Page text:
The Scary Side of Sugar: You Know It Expands Your Middle, but Did You Know It Slows Growth in Your Brain?
Halloween may be over, but there's a good chance you've got plenty of Halloween candy lying around your house. Maybe you've got a bowl of unclaimed miniature Snickers from trick-or-treat no-shows. Or maybe you simply know where your kids hid their stash of goodies. Either way, you-and your kids-probably have access to lots of sugary goodies from the October 31st tradition.
We don't need to tell you that indulging your sweet tooth by binging on all that candy isn't good for you. You already know that too much sugar will impact the size of your waist. Did you also know it can also impact the size of your brain?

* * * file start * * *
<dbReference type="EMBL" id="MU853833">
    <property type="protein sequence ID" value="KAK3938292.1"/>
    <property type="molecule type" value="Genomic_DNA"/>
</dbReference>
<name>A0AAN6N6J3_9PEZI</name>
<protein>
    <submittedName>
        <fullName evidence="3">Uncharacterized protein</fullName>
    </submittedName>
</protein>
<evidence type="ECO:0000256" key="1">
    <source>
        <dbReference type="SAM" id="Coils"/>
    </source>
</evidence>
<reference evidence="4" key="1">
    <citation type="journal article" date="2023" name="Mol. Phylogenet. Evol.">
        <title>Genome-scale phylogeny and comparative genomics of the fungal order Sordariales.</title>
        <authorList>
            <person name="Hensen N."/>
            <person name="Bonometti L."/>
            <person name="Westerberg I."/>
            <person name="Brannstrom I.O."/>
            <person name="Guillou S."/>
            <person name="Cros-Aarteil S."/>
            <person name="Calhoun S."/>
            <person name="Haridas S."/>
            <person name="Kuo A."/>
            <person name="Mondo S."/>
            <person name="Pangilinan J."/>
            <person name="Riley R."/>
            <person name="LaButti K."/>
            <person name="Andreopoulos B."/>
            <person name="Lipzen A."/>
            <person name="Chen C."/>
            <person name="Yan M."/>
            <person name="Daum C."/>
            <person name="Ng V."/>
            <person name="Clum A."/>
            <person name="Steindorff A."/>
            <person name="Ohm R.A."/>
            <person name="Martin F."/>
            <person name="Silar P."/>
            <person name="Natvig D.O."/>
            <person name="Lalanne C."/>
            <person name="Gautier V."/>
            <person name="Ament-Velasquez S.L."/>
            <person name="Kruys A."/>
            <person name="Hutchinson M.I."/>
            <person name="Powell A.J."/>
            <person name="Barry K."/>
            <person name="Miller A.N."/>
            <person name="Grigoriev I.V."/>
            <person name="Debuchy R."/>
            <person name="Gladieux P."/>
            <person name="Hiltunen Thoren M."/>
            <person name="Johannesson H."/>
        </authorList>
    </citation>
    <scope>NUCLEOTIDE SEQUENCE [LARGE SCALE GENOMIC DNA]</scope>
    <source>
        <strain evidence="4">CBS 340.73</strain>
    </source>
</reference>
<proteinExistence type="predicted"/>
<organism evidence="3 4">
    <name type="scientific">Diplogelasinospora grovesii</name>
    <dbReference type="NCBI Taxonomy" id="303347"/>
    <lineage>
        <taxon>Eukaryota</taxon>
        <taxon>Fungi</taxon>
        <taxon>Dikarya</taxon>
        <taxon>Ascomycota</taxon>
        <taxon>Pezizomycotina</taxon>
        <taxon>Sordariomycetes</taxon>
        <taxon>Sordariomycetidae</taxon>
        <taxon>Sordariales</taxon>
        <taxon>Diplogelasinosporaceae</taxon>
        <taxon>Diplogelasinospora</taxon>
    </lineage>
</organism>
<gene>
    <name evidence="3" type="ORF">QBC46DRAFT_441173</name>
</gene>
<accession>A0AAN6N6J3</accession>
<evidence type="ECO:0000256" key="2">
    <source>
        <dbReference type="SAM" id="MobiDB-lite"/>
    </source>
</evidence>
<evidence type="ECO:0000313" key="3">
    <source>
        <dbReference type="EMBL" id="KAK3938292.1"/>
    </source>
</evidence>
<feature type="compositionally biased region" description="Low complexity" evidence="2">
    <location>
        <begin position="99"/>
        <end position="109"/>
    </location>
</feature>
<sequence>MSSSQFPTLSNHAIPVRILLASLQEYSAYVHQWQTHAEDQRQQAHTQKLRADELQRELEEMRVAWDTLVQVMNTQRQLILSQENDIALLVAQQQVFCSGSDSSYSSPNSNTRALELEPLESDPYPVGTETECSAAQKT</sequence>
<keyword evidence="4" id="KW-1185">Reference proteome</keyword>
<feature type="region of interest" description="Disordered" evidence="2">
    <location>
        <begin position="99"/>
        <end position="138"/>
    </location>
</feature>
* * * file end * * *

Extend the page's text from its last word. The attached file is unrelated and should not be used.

Here's how it works:
Your body produces a brain chemical called brain-derived neurotrophic factor (or BDNF). This chemical is a good thing, because it helps your brain grow and create new neurons. In other words, if you want a healthy brain with the ability to expand neural connections and function well, you want as much BDNF as possible.
Unfortunately (and we do mean unfortunately, since we like candy as much as you do), research shows that high sugar diets can significantly decrease levels of BDNF.
How important is BDNF to your ability to think, learn and remember? In one experiment, rats had the best ability to learn and remember when they had high levels of BDNF. It took only two months of a high sugar/high fat diet to decrease the amount of BDNF in their brains and for the rats' ability to learn and remember to be significantly impaired as a result.
This year, do your brain a favor and don't make leftover Halloween candy a fifth food group. Just because Halloween is supposed to be frightening doesn't mean it's okay to do scary things to your brain.